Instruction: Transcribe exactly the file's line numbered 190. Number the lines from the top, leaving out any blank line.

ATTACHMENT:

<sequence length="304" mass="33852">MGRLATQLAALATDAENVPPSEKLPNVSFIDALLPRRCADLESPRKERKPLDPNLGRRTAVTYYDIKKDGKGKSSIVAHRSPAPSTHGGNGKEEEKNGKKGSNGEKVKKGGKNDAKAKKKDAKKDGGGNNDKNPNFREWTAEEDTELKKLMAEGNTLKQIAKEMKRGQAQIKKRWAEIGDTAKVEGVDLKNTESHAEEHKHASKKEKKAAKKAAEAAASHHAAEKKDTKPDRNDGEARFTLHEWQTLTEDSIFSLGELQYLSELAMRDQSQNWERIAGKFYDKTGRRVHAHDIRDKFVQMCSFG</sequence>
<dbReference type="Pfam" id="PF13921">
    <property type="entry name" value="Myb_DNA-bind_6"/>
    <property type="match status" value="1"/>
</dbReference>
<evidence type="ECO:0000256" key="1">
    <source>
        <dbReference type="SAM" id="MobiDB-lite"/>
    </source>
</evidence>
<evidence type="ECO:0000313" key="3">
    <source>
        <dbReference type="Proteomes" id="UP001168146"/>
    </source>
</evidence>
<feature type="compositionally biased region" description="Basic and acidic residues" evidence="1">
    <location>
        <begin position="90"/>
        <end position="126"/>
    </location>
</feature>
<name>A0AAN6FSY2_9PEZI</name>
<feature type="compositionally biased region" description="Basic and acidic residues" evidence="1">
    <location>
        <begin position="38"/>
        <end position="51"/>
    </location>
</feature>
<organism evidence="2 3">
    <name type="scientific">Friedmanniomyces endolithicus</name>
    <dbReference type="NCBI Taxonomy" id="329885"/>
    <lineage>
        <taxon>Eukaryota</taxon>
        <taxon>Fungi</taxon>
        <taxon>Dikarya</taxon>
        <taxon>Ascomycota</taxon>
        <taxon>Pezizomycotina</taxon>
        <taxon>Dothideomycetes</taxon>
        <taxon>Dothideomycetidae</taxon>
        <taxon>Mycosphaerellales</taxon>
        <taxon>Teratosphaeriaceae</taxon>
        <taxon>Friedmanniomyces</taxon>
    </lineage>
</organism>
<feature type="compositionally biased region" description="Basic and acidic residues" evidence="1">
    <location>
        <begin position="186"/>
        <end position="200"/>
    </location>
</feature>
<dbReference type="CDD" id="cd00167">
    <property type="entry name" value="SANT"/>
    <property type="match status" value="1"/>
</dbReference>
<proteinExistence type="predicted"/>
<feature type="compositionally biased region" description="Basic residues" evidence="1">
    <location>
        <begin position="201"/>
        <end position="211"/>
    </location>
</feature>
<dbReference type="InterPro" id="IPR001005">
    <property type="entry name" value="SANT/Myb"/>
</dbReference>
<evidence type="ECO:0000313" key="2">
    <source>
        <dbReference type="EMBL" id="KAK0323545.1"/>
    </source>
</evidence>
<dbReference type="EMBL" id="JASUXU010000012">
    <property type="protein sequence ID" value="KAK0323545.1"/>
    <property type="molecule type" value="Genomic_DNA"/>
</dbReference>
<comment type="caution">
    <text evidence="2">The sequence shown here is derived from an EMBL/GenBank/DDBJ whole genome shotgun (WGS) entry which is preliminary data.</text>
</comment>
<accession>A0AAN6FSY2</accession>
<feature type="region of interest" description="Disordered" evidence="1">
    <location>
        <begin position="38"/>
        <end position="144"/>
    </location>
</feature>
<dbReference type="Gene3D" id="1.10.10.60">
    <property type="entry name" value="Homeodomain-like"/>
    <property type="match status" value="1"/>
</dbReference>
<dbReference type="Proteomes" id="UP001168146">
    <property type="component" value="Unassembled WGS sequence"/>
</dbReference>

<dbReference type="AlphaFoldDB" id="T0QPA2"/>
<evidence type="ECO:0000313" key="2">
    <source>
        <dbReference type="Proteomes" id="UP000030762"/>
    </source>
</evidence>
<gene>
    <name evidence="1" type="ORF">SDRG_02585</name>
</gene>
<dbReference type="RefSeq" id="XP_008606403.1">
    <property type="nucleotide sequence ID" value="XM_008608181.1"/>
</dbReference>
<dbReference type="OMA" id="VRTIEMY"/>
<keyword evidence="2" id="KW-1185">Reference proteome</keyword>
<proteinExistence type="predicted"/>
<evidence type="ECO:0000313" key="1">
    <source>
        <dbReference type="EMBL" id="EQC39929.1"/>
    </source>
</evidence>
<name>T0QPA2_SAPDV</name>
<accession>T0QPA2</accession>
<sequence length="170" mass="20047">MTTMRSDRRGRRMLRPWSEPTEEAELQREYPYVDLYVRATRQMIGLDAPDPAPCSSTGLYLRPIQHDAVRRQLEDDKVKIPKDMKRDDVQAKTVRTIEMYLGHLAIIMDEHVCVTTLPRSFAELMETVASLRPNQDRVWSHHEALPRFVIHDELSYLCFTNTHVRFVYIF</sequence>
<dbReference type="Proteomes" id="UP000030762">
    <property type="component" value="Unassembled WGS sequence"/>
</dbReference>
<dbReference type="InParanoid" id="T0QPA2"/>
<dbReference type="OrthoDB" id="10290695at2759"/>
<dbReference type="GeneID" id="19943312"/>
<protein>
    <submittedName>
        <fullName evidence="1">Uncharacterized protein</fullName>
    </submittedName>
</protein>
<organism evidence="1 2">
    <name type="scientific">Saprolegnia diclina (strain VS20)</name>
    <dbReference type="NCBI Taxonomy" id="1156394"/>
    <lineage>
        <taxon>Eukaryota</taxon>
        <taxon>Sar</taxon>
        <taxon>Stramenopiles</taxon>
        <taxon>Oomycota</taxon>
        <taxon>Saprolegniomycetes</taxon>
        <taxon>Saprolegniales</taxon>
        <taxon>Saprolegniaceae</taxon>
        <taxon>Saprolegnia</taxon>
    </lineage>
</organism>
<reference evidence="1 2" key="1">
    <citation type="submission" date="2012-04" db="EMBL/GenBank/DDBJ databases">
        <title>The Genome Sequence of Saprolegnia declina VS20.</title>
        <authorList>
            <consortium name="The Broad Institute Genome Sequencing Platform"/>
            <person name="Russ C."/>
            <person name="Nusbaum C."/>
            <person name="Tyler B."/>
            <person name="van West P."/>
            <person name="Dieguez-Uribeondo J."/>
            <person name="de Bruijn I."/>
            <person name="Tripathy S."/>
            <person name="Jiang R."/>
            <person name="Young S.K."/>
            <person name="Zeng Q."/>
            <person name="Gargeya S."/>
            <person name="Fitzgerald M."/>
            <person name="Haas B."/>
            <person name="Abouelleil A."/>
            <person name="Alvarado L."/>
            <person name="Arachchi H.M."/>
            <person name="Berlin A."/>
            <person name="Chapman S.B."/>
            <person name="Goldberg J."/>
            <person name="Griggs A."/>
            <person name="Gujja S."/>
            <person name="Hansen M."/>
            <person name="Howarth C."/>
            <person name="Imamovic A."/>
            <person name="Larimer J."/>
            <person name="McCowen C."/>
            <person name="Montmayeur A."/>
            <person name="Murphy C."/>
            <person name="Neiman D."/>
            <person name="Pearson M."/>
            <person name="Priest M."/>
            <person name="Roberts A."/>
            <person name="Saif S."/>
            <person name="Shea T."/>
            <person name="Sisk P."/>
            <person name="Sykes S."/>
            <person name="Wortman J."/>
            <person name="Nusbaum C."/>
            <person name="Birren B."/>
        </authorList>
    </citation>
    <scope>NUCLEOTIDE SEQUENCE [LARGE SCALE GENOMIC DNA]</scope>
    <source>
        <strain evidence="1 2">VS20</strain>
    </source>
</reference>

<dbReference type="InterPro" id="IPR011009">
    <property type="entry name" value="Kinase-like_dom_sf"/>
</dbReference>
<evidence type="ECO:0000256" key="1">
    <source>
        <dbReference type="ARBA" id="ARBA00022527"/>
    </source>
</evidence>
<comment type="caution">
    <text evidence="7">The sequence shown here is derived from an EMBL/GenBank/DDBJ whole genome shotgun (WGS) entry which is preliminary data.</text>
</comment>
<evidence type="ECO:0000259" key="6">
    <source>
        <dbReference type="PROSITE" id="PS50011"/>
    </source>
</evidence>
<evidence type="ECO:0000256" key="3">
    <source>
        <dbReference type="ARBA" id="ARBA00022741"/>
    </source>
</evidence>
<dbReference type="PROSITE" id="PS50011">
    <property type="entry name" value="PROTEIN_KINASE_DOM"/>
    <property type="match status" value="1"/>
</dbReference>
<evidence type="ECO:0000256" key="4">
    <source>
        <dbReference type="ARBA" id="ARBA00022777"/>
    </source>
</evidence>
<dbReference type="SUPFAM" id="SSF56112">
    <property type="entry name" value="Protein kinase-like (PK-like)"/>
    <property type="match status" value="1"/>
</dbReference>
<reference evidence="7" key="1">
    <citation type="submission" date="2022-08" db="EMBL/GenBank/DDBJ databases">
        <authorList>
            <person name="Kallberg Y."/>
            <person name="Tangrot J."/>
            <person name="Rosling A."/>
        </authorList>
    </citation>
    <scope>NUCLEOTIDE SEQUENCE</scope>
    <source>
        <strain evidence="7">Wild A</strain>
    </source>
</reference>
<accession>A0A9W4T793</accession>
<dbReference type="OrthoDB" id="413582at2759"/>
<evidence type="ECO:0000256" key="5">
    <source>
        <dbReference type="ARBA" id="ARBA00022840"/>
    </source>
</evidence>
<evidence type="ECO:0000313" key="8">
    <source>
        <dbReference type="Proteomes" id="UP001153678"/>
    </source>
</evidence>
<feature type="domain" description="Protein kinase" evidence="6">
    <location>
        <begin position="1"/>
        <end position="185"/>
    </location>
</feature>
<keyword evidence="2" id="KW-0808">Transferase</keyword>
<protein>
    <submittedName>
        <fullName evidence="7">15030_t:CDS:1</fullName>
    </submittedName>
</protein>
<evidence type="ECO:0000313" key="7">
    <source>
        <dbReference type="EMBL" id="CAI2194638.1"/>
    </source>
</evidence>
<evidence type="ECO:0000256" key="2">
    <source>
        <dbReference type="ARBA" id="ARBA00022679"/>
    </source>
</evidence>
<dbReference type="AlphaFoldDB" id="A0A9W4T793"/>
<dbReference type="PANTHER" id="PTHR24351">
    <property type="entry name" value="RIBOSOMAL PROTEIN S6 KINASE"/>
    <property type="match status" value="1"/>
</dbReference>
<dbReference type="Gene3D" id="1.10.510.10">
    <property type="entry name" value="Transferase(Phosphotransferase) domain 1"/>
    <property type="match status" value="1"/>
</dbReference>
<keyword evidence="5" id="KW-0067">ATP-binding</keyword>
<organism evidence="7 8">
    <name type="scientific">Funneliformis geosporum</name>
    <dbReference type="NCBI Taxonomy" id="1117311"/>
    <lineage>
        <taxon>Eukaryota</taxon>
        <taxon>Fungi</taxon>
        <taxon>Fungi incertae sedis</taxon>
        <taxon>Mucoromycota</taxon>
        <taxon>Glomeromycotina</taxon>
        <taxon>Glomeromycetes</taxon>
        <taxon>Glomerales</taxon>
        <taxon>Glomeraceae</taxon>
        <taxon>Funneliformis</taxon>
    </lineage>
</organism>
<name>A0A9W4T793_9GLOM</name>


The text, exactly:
<dbReference type="InterPro" id="IPR011009">